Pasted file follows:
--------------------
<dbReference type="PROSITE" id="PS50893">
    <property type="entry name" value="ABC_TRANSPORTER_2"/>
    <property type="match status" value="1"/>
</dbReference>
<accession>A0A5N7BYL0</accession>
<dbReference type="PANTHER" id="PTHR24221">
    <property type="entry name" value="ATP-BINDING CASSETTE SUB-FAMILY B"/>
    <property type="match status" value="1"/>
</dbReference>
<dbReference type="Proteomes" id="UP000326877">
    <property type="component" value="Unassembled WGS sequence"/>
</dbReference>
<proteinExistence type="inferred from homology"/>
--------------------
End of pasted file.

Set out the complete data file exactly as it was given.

<dbReference type="PROSITE" id="PS50893">
    <property type="entry name" value="ABC_TRANSPORTER_2"/>
    <property type="match status" value="1"/>
</dbReference>
<accession>A0A5N7BYL0</accession>
<dbReference type="PANTHER" id="PTHR24221">
    <property type="entry name" value="ATP-BINDING CASSETTE SUB-FAMILY B"/>
    <property type="match status" value="1"/>
</dbReference>
<dbReference type="Proteomes" id="UP000326877">
    <property type="component" value="Unassembled WGS sequence"/>
</dbReference>
<proteinExistence type="inferred from homology"/>